Risk management pearls for obstetrics states that obstetrical malpractice claims continue to have a major financial impact on hospitals with maternity services. Improvements in teamwork, communication, and checklist simulation have all increased patient safety and quality.11

Although the majority of safety and risk management in obstetrics and gynecology service line is related to childbirth, gynecology also has issues. The majority of cases are puncture/perforation at the time of surgery, or diagnostic errors such as failure to diagnose ectopic pregnancy or breast cancer.

Although obstetrics remains a leader in both frequency and severity of malpractice claims, gynecology is also an area of adverse events and claims exposure. The failure to administer adequate and proper antibiotics leading to surgical site infections, readmissions, reoperations are all potential areas of both patient safety and risk for claims.

One area of patient safety that risk managers are involved in is the introduction of new techniques and surgical procedures. The introduction of laparoscopic surgery and more recently robotic surgery must be implemented with the medical staff, the service line, risk management, and quality. The delineation of privileges, and the establishment and maintenance of competencies are within the domain of the risk manager when new techniques are introduced. The safety of the patient and protection of the organization from adverse outcomes that can lead to claims and a poor reputation are all issues when new surgical approaches are introduced.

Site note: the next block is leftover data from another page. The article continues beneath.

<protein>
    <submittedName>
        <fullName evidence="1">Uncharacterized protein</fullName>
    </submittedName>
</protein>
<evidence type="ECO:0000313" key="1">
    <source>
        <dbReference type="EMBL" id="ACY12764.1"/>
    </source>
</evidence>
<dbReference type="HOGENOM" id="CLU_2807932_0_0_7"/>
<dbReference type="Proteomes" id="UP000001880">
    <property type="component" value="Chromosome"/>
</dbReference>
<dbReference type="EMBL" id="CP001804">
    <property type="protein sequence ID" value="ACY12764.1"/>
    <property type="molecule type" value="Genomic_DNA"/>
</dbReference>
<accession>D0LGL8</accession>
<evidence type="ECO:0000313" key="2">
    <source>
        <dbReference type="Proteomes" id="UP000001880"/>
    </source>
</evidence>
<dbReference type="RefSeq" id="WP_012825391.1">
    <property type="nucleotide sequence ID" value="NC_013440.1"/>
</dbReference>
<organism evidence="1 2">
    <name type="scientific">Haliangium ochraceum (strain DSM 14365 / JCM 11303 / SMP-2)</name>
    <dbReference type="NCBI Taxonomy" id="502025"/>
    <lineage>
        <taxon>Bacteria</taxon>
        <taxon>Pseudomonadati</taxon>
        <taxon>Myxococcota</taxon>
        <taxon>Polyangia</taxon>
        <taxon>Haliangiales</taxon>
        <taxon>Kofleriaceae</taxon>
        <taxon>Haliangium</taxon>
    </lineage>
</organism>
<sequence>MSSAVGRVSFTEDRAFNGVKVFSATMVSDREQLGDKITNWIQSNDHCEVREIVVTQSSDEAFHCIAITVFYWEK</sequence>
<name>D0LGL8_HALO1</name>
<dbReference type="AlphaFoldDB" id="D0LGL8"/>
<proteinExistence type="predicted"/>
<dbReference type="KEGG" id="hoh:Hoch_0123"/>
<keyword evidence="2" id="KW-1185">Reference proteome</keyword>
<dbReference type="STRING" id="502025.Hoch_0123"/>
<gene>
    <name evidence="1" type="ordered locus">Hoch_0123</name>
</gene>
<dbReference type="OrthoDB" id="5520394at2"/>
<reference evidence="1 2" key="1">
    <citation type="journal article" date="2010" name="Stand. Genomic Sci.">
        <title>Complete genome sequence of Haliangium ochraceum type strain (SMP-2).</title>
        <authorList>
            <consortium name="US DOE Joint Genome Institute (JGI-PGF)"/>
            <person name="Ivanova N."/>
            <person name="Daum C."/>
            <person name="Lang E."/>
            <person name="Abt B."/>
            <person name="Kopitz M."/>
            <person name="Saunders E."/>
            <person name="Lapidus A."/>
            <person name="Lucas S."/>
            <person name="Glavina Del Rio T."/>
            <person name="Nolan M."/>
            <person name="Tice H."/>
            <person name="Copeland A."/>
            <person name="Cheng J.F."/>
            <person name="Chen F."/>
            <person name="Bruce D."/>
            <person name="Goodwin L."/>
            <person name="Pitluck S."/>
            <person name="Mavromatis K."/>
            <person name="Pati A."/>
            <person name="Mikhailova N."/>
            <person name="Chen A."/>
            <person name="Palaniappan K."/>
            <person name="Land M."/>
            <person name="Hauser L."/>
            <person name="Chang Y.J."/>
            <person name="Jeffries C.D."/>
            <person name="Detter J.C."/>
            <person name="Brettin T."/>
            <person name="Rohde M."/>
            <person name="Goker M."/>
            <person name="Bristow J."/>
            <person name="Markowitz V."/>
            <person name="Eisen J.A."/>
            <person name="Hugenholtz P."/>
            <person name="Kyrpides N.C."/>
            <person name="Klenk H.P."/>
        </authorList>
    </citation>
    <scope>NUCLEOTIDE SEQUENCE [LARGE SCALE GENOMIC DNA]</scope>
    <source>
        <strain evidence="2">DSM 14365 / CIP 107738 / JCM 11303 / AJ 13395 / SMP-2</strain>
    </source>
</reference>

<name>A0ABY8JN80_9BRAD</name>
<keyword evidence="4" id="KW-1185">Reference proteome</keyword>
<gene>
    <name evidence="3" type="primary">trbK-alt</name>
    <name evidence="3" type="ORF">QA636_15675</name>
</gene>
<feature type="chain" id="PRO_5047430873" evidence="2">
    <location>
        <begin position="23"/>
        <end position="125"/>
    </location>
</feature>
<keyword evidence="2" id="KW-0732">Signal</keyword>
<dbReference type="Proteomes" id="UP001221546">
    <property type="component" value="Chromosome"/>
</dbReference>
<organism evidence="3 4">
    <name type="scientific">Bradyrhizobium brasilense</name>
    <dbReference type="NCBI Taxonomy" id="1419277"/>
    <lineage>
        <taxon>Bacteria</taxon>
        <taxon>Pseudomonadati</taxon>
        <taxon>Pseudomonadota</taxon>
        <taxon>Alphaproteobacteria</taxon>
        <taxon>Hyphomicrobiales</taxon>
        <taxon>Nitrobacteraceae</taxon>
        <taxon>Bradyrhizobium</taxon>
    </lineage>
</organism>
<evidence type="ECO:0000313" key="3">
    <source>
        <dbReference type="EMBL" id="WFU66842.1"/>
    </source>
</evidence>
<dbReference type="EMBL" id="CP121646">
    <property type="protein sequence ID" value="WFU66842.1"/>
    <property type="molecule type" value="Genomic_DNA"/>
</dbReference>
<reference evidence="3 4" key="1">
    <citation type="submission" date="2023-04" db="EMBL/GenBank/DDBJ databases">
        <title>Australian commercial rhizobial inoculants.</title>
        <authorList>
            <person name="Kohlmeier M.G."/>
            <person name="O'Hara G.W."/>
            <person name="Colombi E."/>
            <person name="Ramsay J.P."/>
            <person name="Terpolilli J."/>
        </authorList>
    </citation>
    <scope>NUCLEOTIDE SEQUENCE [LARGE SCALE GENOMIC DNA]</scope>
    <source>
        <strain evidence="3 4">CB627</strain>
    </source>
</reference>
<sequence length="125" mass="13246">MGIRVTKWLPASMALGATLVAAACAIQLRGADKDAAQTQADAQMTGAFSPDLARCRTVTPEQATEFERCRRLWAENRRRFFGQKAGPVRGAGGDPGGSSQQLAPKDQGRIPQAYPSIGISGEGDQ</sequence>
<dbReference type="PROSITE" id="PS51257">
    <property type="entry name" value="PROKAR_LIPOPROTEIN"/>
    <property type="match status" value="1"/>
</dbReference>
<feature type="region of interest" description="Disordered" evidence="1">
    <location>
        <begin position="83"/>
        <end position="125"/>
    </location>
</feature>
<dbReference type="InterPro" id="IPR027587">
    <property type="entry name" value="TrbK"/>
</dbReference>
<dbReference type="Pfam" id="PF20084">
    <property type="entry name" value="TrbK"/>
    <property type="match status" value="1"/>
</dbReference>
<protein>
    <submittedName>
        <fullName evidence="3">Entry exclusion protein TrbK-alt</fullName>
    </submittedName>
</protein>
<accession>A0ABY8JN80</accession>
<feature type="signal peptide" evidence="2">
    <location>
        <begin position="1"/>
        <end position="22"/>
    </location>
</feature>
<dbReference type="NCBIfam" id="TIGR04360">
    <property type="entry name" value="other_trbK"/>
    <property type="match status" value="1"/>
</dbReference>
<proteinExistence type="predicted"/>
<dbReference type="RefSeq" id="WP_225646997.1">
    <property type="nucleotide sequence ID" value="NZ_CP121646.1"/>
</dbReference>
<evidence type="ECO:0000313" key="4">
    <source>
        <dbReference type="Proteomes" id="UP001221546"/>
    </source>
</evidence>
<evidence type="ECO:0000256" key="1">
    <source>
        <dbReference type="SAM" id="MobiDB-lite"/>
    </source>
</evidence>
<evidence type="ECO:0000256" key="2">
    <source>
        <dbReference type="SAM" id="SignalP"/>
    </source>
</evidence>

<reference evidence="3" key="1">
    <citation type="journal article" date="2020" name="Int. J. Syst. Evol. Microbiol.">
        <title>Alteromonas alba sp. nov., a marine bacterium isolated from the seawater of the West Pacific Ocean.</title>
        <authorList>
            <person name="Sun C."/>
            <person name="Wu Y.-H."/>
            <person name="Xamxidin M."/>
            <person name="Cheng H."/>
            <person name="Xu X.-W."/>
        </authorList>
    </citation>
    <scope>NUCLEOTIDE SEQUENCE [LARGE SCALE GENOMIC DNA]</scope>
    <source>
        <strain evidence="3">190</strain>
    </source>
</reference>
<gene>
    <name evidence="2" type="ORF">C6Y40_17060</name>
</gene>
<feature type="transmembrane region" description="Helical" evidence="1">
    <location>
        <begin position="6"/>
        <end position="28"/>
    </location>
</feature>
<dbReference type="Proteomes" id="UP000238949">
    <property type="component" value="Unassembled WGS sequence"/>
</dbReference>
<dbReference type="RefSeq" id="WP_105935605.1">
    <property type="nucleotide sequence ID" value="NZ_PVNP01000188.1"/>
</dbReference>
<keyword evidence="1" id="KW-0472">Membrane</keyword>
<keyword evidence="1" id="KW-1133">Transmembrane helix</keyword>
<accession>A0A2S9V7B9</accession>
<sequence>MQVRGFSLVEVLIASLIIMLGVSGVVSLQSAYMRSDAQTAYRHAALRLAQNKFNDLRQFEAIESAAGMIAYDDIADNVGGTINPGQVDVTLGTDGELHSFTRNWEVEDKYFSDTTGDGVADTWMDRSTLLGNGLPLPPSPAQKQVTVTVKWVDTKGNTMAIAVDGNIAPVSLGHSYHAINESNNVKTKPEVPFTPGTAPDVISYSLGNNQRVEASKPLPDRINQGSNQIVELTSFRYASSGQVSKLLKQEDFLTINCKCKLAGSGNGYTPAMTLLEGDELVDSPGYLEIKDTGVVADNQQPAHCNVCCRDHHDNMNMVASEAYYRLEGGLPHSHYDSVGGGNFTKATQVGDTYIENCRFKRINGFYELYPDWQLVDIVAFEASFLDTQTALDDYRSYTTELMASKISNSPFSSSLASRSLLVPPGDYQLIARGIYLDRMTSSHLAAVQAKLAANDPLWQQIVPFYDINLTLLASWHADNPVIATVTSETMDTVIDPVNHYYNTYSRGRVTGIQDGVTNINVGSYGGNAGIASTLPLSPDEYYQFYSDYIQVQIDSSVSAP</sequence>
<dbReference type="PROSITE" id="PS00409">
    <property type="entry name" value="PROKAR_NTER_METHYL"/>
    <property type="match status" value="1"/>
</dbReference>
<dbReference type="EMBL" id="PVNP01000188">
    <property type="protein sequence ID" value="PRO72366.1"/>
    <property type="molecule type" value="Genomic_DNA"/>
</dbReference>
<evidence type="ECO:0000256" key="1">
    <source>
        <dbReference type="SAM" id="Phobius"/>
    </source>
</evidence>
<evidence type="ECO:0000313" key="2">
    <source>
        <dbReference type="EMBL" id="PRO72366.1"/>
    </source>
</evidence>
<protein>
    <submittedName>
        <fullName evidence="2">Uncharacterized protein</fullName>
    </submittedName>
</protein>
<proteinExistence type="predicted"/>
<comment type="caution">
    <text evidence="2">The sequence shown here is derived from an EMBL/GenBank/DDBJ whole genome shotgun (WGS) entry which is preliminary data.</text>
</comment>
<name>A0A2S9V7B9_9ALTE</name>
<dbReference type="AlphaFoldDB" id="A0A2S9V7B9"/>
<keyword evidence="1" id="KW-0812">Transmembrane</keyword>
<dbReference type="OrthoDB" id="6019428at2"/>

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Communication problems in health care are considered to be a leading cause of medical errors and the root cause of many sentinel events. The introduction of TeamSTEPPS with a breaking down of hierarchy, increased teamwork, and improved communication has been advocated by quality and risk management disciplines as a way of establishing a culture of safety while decreasing patient injuries and decreasing claims.12

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The disciplines of obstetrics and gynecology, and risk management have changed dramatically over the past few decades. The Institute of Medicine’s To Err is Human: Building a Safer Health System in 1999 made us reflect on how we practice medicine and what changes must be made to increase patient safety.